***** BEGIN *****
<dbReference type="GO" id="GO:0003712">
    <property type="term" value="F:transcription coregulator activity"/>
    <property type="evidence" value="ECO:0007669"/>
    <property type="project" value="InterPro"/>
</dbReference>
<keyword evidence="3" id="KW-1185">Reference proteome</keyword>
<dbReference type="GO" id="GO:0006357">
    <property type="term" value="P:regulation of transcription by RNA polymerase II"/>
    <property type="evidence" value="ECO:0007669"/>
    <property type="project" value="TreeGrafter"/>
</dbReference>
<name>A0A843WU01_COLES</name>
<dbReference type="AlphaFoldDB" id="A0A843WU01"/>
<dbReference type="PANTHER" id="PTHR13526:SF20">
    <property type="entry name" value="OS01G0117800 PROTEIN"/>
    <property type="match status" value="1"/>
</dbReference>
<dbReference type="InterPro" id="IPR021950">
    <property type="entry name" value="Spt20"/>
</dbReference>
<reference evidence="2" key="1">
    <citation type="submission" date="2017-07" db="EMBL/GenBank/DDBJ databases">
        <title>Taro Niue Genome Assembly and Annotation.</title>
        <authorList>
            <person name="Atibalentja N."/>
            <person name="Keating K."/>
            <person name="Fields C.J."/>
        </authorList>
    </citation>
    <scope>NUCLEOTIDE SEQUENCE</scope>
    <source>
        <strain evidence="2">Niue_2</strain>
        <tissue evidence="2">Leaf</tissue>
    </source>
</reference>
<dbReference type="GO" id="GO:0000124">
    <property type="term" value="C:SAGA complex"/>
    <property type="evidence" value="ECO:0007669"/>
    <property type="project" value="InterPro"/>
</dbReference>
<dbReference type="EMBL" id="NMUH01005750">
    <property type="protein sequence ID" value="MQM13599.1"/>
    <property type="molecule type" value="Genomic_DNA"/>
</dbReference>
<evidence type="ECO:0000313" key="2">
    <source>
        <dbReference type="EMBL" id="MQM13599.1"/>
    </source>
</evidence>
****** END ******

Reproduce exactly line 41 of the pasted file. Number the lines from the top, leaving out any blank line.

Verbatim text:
<dbReference type="EMBL" id="NMUH01005750">